A government minister has promised action to clamp down on bogus charity collectors after a Kent MP claimed half of doorstep collections were illicit.
Tracey Crouch, MP for Chatham and Aylesford, secured a parliamentary debate following a BBC South East special report.
She said "real action" was needed to restore public confidence.
Minister for Civil Society Nick Hurd said the issue would be considered in a review of the Charities Act.
But he said he opposed further legislation, which he suggested could be counter-productive.
Ms Crouch spoke during a 30-minute debate after seeing BBC South East footage of bogus charity workers collecting clothes in Chatham which they said were for Breakthrough Breast Cancer, but which were actually sold for profit in eastern Europe.
She said what happened in Chatham was happening all over the country every day, and she urged "real action" to restore public confidence.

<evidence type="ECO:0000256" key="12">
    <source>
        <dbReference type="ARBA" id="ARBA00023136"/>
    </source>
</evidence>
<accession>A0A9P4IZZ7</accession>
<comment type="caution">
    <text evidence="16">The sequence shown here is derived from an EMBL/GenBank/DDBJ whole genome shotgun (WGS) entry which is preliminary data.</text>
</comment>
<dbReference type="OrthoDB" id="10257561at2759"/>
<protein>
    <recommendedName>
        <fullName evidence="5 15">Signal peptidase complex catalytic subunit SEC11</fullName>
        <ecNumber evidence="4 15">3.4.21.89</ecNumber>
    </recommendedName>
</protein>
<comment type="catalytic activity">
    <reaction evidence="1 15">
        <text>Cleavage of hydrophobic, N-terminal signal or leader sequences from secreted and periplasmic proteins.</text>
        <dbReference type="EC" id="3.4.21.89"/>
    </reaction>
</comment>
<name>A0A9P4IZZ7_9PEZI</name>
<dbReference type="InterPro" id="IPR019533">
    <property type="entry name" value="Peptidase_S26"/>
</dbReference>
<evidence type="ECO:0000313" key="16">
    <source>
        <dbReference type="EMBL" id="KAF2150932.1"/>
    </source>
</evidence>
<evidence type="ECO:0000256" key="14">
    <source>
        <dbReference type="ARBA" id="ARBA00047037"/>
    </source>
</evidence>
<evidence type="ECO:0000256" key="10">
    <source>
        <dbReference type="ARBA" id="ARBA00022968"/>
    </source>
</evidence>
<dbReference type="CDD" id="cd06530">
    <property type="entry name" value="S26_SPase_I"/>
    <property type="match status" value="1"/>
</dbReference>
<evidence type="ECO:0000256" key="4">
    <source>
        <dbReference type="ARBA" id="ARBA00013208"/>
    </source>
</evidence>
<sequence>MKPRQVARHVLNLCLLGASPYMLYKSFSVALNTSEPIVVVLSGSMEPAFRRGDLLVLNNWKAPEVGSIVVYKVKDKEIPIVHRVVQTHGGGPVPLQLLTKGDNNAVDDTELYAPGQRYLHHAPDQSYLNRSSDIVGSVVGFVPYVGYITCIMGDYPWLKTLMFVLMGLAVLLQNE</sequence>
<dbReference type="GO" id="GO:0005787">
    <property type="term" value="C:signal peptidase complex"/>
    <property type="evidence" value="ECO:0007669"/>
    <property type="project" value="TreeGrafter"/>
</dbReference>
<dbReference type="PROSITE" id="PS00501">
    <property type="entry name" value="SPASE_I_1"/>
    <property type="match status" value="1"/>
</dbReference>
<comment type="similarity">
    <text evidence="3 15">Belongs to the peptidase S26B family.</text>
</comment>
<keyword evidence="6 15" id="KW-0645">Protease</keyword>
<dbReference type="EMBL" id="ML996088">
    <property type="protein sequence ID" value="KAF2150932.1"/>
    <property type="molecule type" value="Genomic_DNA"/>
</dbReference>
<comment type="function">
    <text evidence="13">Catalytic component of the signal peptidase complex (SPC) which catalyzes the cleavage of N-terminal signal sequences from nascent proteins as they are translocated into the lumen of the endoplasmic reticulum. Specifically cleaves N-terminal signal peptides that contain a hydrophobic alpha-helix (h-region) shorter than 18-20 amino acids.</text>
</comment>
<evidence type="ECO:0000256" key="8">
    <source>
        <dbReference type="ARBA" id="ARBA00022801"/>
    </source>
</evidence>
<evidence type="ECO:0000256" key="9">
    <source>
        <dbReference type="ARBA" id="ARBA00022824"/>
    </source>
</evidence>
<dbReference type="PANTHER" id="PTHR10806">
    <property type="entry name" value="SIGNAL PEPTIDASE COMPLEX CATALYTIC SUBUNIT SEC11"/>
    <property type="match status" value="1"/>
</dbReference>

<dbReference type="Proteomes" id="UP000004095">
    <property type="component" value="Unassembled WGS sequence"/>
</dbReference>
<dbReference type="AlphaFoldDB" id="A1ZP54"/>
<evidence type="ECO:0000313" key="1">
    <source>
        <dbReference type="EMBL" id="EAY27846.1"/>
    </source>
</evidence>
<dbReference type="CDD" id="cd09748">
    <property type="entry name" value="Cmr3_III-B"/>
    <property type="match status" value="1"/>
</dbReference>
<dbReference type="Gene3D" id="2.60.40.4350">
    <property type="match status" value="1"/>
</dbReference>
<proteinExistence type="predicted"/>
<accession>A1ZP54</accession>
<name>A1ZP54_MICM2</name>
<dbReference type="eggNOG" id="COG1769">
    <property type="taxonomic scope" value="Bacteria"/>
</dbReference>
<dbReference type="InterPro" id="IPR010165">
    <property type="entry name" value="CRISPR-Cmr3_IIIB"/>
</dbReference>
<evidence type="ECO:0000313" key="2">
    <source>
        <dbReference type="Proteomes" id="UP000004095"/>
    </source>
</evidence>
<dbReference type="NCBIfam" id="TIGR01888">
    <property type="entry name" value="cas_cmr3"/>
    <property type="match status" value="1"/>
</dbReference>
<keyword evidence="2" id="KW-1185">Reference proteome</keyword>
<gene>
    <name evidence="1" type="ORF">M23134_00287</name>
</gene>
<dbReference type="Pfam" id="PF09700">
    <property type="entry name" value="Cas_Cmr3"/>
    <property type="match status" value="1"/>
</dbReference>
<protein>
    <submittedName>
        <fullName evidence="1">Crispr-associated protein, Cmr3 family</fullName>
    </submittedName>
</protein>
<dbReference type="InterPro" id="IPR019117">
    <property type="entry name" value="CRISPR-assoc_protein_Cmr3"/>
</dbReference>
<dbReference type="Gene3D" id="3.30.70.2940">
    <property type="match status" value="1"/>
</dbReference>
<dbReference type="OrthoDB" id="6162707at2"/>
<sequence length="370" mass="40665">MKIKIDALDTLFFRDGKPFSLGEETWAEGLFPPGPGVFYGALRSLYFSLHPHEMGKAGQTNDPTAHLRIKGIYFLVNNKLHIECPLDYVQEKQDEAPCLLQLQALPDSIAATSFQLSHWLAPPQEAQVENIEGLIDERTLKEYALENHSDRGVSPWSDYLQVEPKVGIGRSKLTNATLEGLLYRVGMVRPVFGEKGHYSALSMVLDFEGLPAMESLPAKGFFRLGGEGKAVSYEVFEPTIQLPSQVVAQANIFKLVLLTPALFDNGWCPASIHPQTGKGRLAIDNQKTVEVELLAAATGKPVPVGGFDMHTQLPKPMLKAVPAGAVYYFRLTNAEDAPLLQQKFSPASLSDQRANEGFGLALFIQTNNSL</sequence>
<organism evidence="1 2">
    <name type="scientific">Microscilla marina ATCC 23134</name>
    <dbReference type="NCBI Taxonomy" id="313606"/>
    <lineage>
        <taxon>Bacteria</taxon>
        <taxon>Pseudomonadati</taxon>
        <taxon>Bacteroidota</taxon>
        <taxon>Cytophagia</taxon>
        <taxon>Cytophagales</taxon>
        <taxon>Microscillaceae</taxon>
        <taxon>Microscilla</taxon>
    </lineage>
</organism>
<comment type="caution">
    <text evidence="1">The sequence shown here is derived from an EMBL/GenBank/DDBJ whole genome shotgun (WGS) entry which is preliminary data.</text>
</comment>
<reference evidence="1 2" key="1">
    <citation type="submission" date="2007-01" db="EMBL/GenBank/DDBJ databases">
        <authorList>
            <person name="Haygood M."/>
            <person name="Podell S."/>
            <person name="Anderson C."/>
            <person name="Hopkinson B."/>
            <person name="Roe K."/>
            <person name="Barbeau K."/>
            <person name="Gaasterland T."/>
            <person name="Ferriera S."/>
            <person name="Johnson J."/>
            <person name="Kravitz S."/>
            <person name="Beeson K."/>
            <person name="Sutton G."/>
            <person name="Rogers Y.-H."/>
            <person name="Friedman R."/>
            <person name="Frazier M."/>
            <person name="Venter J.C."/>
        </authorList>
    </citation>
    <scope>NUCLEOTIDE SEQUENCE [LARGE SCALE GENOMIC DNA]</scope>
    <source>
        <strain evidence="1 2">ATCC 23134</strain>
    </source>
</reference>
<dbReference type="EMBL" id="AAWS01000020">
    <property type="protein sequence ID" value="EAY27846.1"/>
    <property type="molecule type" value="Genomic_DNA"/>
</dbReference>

The BBC investigation showed people claiming to be collecting on behalf of Breakthrough Breast Cancer taking bags of goods left out by householders who believed they were donating to the charity.
The report revealed the collectors were not authorised to collect on behalf of Breakthrough, and had used the charity's number on its flyers. The goods were then sent to eastern Europe.
Ms Crouch said such organisations were depriving charities of up to £14m a year, and called for a series of measures, including improvements to the licensing system for collections, better monitoring of national borders, a tougher approach by police and stronger deterrents.
Mr Hurd backed her concerns, saying: "What concerns me is the issue of public confidence."